Religious affairs expert Thomas Bowen moves from city of Washington to White House

Adelle M. Banks/Religious News Service | 3/28/2024, 6 p.m.
In the month since moving from Mayor Muriel Bowser’s administration to the White House, the Rev. Thomas L. Bowen keeps …
The Rev. Thomas L. Bowen stands for a portrait March 15 in front of the White House. Photo by Adelle M. Banks

WASHINGTON - In the month since moving from Mayor Muriel Bowser’s administration to the White House, the Rev. Thomas L. Bowen keeps encountering familiar faces.

“It’s kind of funny, because there hasn’t been a meeting yet that I have not walked into a room and known somebody from previous interaction, be it through the mayor’s office or years gone by with the Children’s Defense Fund,” said Rev. Bowen, who was recently appointed a senior White House adviser charged with keeping faith leaders informed about national policy.

There’s an old adage that our nation’s capital is a small town, but in Rev. Bowen’s case, the phenomenon may have as much to do with his previous interactions: A graduate of Morehouse College who studied at the University of Chicago Divinity School, the Ohio native worked in religious advocacy alongside now-Sen. Raphael Warnock and Chicago Pastor Otis Moss III before moving to the Children’s Defense Fund, a nonprofit championed by First Lady Hillary Clinton and founded by Marian Wright Edelman.

In 2002, he joined the staff at Shiloh Baptist Church, a historic Black congregation, where he is minister of social justice. There he became known as a voice for the faith community in the district, and in 2016, Mayor Bowser made it official by naming him director of religious affairs.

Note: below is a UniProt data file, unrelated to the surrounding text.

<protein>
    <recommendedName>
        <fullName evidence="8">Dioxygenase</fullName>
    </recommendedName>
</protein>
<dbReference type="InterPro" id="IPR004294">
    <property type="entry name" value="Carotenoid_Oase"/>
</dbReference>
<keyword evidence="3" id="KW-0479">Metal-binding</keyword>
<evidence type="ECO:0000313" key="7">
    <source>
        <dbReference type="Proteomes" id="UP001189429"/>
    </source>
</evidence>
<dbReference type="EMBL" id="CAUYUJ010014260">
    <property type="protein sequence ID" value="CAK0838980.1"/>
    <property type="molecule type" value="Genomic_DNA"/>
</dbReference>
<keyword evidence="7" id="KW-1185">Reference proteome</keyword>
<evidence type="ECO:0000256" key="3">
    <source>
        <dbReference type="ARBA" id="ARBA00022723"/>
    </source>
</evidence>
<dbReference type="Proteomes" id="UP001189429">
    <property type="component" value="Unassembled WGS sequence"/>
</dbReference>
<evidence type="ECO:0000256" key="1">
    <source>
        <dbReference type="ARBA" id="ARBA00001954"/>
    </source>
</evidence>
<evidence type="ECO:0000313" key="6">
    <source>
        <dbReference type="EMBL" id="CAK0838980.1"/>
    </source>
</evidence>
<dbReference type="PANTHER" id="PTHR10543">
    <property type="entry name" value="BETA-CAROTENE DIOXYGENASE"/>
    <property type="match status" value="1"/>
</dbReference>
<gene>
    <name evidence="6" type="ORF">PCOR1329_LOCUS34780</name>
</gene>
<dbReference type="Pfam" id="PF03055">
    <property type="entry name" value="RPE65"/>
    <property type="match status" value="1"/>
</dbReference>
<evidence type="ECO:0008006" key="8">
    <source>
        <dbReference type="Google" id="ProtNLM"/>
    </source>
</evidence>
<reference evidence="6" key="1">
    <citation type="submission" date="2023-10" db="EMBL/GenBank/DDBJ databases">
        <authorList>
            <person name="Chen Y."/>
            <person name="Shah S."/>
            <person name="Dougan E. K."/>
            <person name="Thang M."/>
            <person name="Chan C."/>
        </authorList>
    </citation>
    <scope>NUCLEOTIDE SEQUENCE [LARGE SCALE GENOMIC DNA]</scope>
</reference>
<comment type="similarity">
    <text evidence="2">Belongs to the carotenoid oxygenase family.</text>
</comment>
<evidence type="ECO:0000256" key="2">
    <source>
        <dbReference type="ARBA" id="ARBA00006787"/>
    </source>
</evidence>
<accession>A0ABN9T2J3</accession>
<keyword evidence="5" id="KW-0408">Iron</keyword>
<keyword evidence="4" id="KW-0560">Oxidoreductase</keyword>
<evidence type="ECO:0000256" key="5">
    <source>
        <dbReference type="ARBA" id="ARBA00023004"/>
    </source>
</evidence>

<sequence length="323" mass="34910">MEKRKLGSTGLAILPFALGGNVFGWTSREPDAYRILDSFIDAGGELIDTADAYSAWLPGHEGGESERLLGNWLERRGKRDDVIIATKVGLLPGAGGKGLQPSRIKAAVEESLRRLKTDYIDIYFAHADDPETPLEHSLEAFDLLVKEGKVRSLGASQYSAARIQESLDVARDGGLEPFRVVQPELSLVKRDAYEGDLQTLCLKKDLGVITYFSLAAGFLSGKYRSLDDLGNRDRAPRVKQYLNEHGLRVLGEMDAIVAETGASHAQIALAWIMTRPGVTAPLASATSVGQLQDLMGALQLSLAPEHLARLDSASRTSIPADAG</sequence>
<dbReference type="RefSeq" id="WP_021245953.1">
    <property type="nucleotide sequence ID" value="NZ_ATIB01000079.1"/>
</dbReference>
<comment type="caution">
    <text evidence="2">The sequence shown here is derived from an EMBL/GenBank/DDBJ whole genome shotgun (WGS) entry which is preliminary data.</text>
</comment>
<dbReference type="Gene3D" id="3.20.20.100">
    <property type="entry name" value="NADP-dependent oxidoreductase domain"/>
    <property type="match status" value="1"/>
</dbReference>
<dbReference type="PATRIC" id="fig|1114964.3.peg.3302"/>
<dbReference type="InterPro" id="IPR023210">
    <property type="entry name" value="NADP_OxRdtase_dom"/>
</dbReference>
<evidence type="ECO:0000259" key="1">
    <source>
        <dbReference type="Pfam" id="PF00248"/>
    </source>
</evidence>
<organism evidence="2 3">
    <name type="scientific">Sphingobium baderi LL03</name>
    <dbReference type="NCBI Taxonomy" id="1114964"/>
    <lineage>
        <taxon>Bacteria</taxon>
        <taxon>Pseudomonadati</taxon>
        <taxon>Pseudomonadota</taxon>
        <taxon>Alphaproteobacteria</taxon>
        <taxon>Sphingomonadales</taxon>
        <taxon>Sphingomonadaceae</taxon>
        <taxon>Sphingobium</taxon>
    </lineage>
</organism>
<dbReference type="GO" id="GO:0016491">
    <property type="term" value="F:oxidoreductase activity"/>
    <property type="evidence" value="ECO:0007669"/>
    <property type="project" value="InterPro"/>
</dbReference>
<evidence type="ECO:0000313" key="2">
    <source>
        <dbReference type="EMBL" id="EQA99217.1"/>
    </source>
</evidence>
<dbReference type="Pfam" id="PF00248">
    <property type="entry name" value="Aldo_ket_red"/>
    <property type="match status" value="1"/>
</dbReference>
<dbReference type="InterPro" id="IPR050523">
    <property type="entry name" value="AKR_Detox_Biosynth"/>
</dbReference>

At both the local and national level, Rev. Bowen’s portfolio has gone beyond the realm of faith. He also was the director of African American affairs for the District of Columbia and led its Office on Fathers, Men and Boys. At the White House, his responsibilities in the Office of Public Engagement also include outreach to “the diaspora of white, ethnic countries in Europe, such as Ireland, Italy, Greece.”

Rev. Bowen already has been in touch with the Rev. Barbara Williams-Skinner, a Washington-area faith leader and coordinator of Faiths United to Save Democracy, who describes Rev. Bowen as “the consummate example of faith in action.”

Rev. Williams-Skinner said she hopes one of his primary aims will be to arrange a meeting, something the Black faith community has long sought, between their leaders and President Biden.

After years of seeking to advocate with the president about anti-poverty legislation and raising the minimum wage, more recently Black church leaders have joined ardent cries for cease-fire in the Hamas-Israel war.

“Black clergy are the most consistent, faithful messengers of hope for vulnerable people, for reluctant voters, particularly younger voters,” said Rev. Williams-Skinner, who also co-chairs the National African American Clergy Network. “And it is a little bit shortsighted not to close the gap in that communication.”